Fee details are available through the University Calendar. An explanation of fees is available on the Faculty of Graduate Studies' website.
The University of Calgary offers multiple ways to meet the cost of your education. Please refer to the Awards, Scholarships and Bursaries page to learn more about options available to students. For additional information, please contact Student Financial Support.
Program Schedule & Course Descriptions
- Program begins each July (summer term 1)
- Outlines are normally available 1-2 weeks prior to the start of term in D2L
- 3 units per course
Term 1 - Summer
Niitsitapii: Foundations for Wellness
This course will introduce students to what it means to be Niitsitapii (a person of truth) as a foundation for personal and collective wellness. Elders and knowledge holders from the Kainai Nation will engage students in Niitsitapii practices that promote emotional, physical, spiritual, and mental wellness, with a focus on those practiced in the summer. Students will be introduced to cultural protocols for ceremonial and cultural engagement, and will explore the relevance of these protocols to their work with communities. The course will be delivered using traditional Niitsitapii pedagogical practices of experiential learning, oral knowledge sharing, and cultural mentorship. Students will also engage in scholarly learning that draws upon relevant academic sources.
Term 2 - Fall
Aksistoiypaittapiisinni & Iskaipima
This course will focus on aksistoiypaittapiisinii (being resourceful in the face of challenges) and iskaipima (guiding people onto a better path) in service provision and education. Aksistoiypaittapiisinii will be applied in deconstructing conventional Western Eurosettler conceptualizations of trauma-as-pathology, instead honouring people's experiences of challenges as intergenerational and collective conversations that guide Indigenous people, families, and communities toward poo'miikapii (harmony, balance, unity) and social and environmental justice. Such approaches honour Indigenous survivance, including the ancestral, collective, and personal knowledges and wisdom that emerge through difficult experiences. Students will learn how to draw upon their learnings in the Niitsitapii (person of truth) and poo'miikapii courses to bring an "all my relations," land-based, strength-based, culturally relevant, and historical sensitive approach to their work. This course will further introduce students to iskaipima, and other Indigenous approaches to counselling that may be directly applied in service provision and education with communities.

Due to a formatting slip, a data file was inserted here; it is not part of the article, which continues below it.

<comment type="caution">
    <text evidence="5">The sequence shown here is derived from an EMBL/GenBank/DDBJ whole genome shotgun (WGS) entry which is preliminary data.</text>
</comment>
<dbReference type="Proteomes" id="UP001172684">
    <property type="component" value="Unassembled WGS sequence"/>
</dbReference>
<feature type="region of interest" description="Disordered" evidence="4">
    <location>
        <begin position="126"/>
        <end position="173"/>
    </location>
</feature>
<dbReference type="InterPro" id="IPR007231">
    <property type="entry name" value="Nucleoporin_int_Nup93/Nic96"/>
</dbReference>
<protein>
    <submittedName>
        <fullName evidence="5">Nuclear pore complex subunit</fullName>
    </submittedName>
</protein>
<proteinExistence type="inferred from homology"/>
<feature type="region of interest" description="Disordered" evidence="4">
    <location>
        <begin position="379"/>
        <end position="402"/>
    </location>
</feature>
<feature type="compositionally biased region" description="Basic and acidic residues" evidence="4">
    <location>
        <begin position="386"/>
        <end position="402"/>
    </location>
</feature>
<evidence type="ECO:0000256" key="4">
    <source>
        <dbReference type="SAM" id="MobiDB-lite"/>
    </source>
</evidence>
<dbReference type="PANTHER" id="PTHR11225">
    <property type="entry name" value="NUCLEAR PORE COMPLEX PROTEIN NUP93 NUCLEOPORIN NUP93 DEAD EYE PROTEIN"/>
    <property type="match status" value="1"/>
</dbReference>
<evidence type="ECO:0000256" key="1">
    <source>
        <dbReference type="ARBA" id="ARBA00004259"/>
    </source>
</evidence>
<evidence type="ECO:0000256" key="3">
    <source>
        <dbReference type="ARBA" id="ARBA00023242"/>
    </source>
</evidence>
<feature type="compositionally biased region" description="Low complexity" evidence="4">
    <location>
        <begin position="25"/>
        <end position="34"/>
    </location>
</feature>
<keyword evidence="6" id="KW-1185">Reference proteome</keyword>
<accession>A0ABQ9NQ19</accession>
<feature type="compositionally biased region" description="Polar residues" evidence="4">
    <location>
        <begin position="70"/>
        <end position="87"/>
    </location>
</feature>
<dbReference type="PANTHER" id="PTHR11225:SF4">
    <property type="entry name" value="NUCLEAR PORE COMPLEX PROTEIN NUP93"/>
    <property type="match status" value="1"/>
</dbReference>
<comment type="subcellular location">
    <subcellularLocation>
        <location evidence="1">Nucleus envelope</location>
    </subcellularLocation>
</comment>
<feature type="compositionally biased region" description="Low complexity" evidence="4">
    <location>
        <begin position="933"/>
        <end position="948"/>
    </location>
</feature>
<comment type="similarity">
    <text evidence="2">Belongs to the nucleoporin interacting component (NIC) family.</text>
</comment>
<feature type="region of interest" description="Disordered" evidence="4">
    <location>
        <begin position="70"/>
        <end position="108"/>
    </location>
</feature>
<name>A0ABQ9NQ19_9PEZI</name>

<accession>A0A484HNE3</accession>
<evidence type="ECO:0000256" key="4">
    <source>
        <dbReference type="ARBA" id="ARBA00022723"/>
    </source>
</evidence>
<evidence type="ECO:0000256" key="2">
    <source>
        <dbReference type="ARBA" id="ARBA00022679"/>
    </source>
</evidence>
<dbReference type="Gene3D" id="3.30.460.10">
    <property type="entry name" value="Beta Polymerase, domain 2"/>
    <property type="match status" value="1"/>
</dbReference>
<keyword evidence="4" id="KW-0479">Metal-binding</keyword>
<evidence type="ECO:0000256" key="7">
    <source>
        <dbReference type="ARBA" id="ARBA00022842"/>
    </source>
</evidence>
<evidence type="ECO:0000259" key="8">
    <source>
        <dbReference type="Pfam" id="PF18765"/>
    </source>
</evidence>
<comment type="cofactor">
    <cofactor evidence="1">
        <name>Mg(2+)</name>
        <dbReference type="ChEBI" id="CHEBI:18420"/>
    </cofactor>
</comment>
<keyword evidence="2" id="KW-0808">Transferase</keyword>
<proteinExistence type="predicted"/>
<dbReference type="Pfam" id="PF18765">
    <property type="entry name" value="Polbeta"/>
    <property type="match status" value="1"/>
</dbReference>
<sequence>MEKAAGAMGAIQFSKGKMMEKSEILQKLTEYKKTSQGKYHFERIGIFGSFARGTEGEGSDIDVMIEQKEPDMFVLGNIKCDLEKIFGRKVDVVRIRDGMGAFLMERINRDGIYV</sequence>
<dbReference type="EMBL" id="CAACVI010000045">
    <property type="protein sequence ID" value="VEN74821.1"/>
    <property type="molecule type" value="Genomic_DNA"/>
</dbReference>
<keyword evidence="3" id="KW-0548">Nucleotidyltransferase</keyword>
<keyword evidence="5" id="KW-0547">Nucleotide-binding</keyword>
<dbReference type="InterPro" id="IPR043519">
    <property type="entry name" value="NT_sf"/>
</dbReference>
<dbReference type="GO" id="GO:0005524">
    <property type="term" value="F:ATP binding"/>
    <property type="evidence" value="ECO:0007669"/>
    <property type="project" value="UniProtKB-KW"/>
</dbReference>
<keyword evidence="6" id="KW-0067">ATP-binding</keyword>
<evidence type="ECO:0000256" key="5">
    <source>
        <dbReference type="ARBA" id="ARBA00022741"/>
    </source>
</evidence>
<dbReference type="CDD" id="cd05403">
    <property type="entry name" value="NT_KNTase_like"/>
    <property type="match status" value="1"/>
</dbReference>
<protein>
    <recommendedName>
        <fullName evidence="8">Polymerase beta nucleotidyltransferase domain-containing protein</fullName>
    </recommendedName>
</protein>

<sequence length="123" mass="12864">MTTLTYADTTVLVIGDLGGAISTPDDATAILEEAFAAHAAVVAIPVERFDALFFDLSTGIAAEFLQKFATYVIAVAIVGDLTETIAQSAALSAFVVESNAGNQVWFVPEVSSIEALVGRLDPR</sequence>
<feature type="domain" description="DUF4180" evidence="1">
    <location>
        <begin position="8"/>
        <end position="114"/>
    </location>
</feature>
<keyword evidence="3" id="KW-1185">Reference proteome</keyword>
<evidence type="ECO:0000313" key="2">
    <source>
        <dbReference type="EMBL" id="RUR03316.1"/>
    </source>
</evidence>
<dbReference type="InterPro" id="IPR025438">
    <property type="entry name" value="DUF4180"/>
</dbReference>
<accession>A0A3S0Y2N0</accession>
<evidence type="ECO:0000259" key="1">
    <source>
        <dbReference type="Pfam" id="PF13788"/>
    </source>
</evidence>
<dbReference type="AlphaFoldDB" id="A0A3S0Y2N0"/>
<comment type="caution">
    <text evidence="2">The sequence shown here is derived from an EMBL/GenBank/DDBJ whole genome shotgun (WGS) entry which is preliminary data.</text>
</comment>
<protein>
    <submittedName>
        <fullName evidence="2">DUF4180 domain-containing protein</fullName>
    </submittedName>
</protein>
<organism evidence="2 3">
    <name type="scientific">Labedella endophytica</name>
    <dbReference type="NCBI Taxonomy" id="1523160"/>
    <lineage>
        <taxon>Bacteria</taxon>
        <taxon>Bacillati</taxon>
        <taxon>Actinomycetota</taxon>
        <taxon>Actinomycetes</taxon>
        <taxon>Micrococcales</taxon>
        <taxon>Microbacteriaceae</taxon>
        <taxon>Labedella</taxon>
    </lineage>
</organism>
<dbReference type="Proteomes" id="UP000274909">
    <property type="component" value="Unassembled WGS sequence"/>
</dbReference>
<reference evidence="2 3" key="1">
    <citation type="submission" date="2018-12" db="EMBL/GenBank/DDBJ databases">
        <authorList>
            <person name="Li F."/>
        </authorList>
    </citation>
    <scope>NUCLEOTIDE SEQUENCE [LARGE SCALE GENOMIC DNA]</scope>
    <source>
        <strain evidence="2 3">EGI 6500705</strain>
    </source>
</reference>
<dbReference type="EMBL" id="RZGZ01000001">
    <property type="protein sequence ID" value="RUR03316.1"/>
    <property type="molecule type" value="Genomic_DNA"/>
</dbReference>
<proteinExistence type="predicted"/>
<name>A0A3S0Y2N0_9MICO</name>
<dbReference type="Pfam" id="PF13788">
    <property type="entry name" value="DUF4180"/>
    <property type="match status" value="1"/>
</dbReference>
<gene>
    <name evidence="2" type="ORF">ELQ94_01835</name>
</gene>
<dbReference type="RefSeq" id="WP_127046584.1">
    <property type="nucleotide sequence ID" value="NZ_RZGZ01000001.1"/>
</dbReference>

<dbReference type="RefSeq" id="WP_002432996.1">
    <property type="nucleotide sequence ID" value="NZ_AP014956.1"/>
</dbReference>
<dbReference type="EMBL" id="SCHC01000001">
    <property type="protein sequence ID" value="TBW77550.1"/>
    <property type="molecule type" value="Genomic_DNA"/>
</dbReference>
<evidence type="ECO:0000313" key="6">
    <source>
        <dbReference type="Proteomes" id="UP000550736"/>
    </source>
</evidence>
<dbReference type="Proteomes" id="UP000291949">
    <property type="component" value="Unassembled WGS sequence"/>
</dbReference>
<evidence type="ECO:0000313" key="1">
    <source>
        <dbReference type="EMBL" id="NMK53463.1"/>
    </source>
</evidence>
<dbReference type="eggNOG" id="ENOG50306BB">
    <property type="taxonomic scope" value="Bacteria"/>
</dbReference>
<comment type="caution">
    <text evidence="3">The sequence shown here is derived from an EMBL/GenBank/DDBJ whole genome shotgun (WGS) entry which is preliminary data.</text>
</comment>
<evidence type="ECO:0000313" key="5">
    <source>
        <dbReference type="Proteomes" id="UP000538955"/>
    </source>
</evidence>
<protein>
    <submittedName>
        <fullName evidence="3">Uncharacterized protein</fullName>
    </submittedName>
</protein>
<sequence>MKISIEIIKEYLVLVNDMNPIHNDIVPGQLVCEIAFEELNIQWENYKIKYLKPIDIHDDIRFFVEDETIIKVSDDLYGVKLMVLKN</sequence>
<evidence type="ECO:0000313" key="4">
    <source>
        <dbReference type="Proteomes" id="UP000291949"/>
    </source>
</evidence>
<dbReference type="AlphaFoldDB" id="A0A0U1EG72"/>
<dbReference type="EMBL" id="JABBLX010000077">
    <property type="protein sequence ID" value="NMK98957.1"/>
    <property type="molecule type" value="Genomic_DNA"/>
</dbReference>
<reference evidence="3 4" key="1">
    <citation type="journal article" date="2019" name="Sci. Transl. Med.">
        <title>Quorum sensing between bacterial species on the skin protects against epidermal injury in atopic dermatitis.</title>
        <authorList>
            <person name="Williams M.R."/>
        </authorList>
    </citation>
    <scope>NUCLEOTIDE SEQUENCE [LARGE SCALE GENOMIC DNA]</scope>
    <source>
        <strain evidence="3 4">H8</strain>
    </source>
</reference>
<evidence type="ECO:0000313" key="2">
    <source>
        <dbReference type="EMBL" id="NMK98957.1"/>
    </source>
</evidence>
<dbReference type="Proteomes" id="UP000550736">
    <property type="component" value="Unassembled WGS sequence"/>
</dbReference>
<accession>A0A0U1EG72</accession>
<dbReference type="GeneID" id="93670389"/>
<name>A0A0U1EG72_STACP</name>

EDPS 693.24 S04 (3440)
Term 2 - Fall
Poo'miikapii: Collective Unity, Harmony, and Balance
This course will expand upon what students have learned about being Niitsitapii through exploring how poo'miikapii (harmony, balance, unity) may be fostered in Indigenous communities. Elders and knowledge holders from the Kainai Nation will engage students in Niitsitapii practices that promote emotional, physical, spiritual, and mental wellness, with a focus on those practiced in the fall and winter. Students will continue learning cultural protocols for ceremonial and cultural engagement, and will explore the relevance of these protocols to their work with communities. The course will be delivered using traditional Niitsitapii pedagogical practices of experiential learning, oral knowledge sharing, and cultural mentorship. Students will also engage in scholarly learning that draws upon relevant academic sources. Note: This course is a half-time course that runs over two semesters.
EDPS 693.25A S01 (6623)
Term 3 - Winter
Iihpkim Mootspi: Capstone
This course will engage students in iihpkim mootspi (passing on the teachings one has received) through a service-learning project that involves working with a community group or organization to bring Niitsitapii approaches to wellness into their work. This project will be informed by students' learning throughout each of the courses, and through engagement with relevant academic sources. The course will introduce students to how to bring Niitsitapii ethics, standards, and practices into their programs, and will involve students in learning how to navigate colonial systems (e.g., funding, educational standards, health care systems) so as to prioritize community and ceremonial protocols and ways of knowing, being, and doing in their work. This course provides students with the opportunity to engage with a community group or organization in an applied project that has a direct and immediate benefit to the community.
Course delivery: exact schedules will be available in the course outline. In the past, this course ran on the first and third Saturdays (approximately) of each month during the winter for 6 hours (3 hours in the morning, 3 in the afternoon).
EDPS 693.26 S05 (5716)
EDPS 693.25B S01 (6648)